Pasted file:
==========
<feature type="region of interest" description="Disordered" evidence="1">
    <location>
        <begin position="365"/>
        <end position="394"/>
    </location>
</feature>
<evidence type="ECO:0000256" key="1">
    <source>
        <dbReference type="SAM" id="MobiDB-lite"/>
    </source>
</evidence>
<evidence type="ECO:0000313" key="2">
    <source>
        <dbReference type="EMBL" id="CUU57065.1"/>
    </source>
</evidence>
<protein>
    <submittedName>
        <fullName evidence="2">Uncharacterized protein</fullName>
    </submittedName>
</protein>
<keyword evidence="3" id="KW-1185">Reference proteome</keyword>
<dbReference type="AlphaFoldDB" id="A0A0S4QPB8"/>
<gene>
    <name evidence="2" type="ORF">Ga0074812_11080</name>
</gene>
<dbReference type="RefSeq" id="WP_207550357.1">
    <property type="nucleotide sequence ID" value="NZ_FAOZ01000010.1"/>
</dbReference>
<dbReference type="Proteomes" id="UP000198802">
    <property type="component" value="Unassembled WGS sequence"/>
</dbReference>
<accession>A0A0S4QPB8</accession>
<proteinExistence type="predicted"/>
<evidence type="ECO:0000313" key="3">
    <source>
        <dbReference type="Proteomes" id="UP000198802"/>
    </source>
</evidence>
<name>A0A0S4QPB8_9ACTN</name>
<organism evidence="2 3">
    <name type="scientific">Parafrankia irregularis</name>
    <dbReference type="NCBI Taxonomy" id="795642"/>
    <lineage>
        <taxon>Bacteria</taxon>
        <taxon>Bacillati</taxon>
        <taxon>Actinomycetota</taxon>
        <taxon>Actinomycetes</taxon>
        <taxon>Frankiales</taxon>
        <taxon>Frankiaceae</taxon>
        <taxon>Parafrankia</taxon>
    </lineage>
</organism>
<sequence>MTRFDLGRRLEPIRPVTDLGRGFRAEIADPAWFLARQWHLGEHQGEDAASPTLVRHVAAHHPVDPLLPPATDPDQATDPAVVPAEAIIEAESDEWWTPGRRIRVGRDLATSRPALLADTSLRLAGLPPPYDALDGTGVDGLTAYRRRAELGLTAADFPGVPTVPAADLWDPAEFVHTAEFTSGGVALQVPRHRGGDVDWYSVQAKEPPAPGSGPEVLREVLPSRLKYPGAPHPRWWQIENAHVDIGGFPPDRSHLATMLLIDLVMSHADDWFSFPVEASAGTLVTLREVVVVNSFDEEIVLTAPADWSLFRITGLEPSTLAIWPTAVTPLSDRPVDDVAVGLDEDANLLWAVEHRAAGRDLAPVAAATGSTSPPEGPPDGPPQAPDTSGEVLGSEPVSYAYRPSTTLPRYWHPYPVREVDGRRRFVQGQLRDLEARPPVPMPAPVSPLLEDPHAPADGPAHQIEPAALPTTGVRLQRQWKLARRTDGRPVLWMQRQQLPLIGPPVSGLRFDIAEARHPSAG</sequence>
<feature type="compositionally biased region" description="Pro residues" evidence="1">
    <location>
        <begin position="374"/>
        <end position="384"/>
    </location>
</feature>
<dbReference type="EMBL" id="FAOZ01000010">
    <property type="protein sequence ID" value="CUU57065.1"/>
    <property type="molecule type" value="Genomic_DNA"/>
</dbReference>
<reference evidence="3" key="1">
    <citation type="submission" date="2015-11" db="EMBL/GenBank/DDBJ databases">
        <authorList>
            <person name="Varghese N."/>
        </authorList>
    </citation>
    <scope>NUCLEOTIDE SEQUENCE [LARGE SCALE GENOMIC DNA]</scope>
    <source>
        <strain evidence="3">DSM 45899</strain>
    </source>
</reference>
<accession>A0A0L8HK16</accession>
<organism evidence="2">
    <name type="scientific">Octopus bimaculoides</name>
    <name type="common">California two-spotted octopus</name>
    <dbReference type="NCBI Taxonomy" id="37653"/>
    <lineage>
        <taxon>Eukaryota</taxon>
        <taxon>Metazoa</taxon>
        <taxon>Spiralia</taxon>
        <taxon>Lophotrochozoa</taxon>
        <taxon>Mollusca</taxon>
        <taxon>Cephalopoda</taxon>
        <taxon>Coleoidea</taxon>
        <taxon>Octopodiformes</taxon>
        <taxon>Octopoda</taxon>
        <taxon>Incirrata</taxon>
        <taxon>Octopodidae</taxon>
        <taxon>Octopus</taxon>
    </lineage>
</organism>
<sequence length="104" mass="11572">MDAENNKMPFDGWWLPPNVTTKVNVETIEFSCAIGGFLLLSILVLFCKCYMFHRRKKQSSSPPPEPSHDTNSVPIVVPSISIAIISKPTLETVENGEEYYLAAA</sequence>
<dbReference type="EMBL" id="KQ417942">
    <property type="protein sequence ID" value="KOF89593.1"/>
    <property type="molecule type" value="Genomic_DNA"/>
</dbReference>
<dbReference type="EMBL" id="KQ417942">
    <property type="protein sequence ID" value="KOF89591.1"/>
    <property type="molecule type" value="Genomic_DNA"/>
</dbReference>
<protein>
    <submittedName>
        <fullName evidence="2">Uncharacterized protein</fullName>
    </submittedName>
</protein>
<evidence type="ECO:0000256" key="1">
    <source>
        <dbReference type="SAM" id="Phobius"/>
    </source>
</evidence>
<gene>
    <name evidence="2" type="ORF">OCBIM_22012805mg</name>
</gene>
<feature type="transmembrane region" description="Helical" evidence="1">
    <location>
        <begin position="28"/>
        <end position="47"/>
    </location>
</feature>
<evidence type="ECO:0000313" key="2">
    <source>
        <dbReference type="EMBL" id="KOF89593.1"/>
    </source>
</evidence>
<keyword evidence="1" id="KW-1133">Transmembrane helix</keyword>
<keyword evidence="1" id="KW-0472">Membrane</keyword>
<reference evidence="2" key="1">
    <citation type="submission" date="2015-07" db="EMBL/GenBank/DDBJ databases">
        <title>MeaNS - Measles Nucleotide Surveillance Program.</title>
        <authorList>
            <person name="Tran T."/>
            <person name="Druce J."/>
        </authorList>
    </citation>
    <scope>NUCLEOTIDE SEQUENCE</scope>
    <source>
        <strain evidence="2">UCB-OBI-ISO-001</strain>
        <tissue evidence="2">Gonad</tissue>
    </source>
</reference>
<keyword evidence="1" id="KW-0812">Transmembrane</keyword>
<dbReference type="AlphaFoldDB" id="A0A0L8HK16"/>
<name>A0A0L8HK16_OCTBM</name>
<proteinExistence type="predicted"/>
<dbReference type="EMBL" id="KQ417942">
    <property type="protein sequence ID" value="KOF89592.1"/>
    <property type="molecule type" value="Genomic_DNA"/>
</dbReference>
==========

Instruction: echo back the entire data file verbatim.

<feature type="region of interest" description="Disordered" evidence="1">
    <location>
        <begin position="365"/>
        <end position="394"/>
    </location>
</feature>
<evidence type="ECO:0000256" key="1">
    <source>
        <dbReference type="SAM" id="MobiDB-lite"/>
    </source>
</evidence>
<evidence type="ECO:0000313" key="2">
    <source>
        <dbReference type="EMBL" id="CUU57065.1"/>
    </source>
</evidence>
<protein>
    <submittedName>
        <fullName evidence="2">Uncharacterized protein</fullName>
    </submittedName>
</protein>
<keyword evidence="3" id="KW-1185">Reference proteome</keyword>
<dbReference type="AlphaFoldDB" id="A0A0S4QPB8"/>
<gene>
    <name evidence="2" type="ORF">Ga0074812_11080</name>
</gene>
<dbReference type="RefSeq" id="WP_207550357.1">
    <property type="nucleotide sequence ID" value="NZ_FAOZ01000010.1"/>
</dbReference>
<dbReference type="Proteomes" id="UP000198802">
    <property type="component" value="Unassembled WGS sequence"/>
</dbReference>
<accession>A0A0S4QPB8</accession>
<proteinExistence type="predicted"/>
<evidence type="ECO:0000313" key="3">
    <source>
        <dbReference type="Proteomes" id="UP000198802"/>
    </source>
</evidence>
<name>A0A0S4QPB8_9ACTN</name>
<organism evidence="2 3">
    <name type="scientific">Parafrankia irregularis</name>
    <dbReference type="NCBI Taxonomy" id="795642"/>
    <lineage>
        <taxon>Bacteria</taxon>
        <taxon>Bacillati</taxon>
        <taxon>Actinomycetota</taxon>
        <taxon>Actinomycetes</taxon>
        <taxon>Frankiales</taxon>
        <taxon>Frankiaceae</taxon>
        <taxon>Parafrankia</taxon>
    </lineage>
</organism>
<sequence>MTRFDLGRRLEPIRPVTDLGRGFRAEIADPAWFLARQWHLGEHQGEDAASPTLVRHVAAHHPVDPLLPPATDPDQATDPAVVPAEAIIEAESDEWWTPGRRIRVGRDLATSRPALLADTSLRLAGLPPPYDALDGTGVDGLTAYRRRAELGLTAADFPGVPTVPAADLWDPAEFVHTAEFTSGGVALQVPRHRGGDVDWYSVQAKEPPAPGSGPEVLREVLPSRLKYPGAPHPRWWQIENAHVDIGGFPPDRSHLATMLLIDLVMSHADDWFSFPVEASAGTLVTLREVVVVNSFDEEIVLTAPADWSLFRITGLEPSTLAIWPTAVTPLSDRPVDDVAVGLDEDANLLWAVEHRAAGRDLAPVAAATGSTSPPEGPPDGPPQAPDTSGEVLGSEPVSYAYRPSTTLPRYWHPYPVREVDGRRRFVQGQLRDLEARPPVPMPAPVSPLLEDPHAPADGPAHQIEPAALPTTGVRLQRQWKLARRTDGRPVLWMQRQQLPLIGPPVSGLRFDIAEARHPSAG</sequence>
<feature type="compositionally biased region" description="Pro residues" evidence="1">
    <location>
        <begin position="374"/>
        <end position="384"/>
    </location>
</feature>
<dbReference type="EMBL" id="FAOZ01000010">
    <property type="protein sequence ID" value="CUU57065.1"/>
    <property type="molecule type" value="Genomic_DNA"/>
</dbReference>
<reference evidence="3" key="1">
    <citation type="submission" date="2015-11" db="EMBL/GenBank/DDBJ databases">
        <authorList>
            <person name="Varghese N."/>
        </authorList>
    </citation>
    <scope>NUCLEOTIDE SEQUENCE [LARGE SCALE GENOMIC DNA]</scope>
    <source>
        <strain evidence="3">DSM 45899</strain>
    </source>
</reference>
<accession>A0A0L8HK16</accession>
<organism evidence="2">
    <name type="scientific">Octopus bimaculoides</name>
    <name type="common">California two-spotted octopus</name>
    <dbReference type="NCBI Taxonomy" id="37653"/>
    <lineage>
        <taxon>Eukaryota</taxon>
        <taxon>Metazoa</taxon>
        <taxon>Spiralia</taxon>
        <taxon>Lophotrochozoa</taxon>
        <taxon>Mollusca</taxon>
        <taxon>Cephalopoda</taxon>
        <taxon>Coleoidea</taxon>
        <taxon>Octopodiformes</taxon>
        <taxon>Octopoda</taxon>
        <taxon>Incirrata</taxon>
        <taxon>Octopodidae</taxon>
        <taxon>Octopus</taxon>
    </lineage>
</organism>
<sequence length="104" mass="11572">MDAENNKMPFDGWWLPPNVTTKVNVETIEFSCAIGGFLLLSILVLFCKCYMFHRRKKQSSSPPPEPSHDTNSVPIVVPSISIAIISKPTLETVENGEEYYLAAA</sequence>
<dbReference type="EMBL" id="KQ417942">
    <property type="protein sequence ID" value="KOF89593.1"/>
    <property type="molecule type" value="Genomic_DNA"/>
</dbReference>
<dbReference type="EMBL" id="KQ417942">
    <property type="protein sequence ID" value="KOF89591.1"/>
    <property type="molecule type" value="Genomic_DNA"/>
</dbReference>
<protein>
    <submittedName>
        <fullName evidence="2">Uncharacterized protein</fullName>
    </submittedName>
</protein>
<evidence type="ECO:0000256" key="1">
    <source>
        <dbReference type="SAM" id="Phobius"/>
    </source>
</evidence>
<gene>
    <name evidence="2" type="ORF">OCBIM_22012805mg</name>
</gene>
<feature type="transmembrane region" description="Helical" evidence="1">
    <location>
        <begin position="28"/>
        <end position="47"/>
    </location>
</feature>
<evidence type="ECO:0000313" key="2">
    <source>
        <dbReference type="EMBL" id="KOF89593.1"/>
    </source>
</evidence>
<keyword evidence="1" id="KW-1133">Transmembrane helix</keyword>
<keyword evidence="1" id="KW-0472">Membrane</keyword>
<reference evidence="2" key="1">
    <citation type="submission" date="2015-07" db="EMBL/GenBank/DDBJ databases">
        <title>MeaNS - Measles Nucleotide Surveillance Program.</title>
        <authorList>
            <person name="Tran T."/>
            <person name="Druce J."/>
        </authorList>
    </citation>
    <scope>NUCLEOTIDE SEQUENCE</scope>
    <source>
        <strain evidence="2">UCB-OBI-ISO-001</strain>
        <tissue evidence="2">Gonad</tissue>
    </source>
</reference>
<keyword evidence="1" id="KW-0812">Transmembrane</keyword>
<dbReference type="AlphaFoldDB" id="A0A0L8HK16"/>
<name>A0A0L8HK16_OCTBM</name>
<proteinExistence type="predicted"/>
<dbReference type="EMBL" id="KQ417942">
    <property type="protein sequence ID" value="KOF89592.1"/>
    <property type="molecule type" value="Genomic_DNA"/>
</dbReference>